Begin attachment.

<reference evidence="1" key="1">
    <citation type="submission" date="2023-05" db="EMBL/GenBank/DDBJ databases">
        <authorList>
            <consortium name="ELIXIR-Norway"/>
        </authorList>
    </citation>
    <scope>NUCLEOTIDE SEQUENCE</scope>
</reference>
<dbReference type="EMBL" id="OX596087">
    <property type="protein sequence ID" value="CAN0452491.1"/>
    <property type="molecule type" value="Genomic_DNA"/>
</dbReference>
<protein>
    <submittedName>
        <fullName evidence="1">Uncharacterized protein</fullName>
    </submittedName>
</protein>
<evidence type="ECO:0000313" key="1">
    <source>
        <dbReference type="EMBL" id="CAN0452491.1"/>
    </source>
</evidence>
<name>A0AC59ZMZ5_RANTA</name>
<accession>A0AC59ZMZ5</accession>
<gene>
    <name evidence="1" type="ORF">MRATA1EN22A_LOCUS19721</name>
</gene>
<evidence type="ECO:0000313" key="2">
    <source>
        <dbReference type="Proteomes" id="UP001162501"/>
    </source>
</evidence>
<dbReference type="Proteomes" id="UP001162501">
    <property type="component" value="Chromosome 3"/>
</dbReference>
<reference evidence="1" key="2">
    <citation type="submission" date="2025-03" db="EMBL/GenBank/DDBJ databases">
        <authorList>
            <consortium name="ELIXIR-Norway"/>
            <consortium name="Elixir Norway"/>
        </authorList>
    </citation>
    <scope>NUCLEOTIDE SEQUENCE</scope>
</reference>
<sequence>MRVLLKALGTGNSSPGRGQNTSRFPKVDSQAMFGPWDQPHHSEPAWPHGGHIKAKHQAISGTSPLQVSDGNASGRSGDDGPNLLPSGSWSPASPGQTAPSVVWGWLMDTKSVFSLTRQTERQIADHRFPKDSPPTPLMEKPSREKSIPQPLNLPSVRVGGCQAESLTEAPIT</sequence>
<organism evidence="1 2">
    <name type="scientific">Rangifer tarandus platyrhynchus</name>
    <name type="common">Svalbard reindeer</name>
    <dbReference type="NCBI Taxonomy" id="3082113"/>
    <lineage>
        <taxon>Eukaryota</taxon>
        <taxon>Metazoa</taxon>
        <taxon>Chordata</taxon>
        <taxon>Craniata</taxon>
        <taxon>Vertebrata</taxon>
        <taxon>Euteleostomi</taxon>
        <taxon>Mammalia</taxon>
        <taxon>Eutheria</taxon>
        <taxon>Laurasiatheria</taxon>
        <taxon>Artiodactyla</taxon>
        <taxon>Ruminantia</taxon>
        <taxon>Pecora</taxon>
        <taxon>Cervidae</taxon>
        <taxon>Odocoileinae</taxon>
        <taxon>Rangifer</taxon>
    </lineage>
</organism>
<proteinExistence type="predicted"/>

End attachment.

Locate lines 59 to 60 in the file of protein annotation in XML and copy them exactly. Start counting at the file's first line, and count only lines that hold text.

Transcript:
        <taxon>Laurasiatheria</taxon>
        <taxon>Artiodactyla</taxon>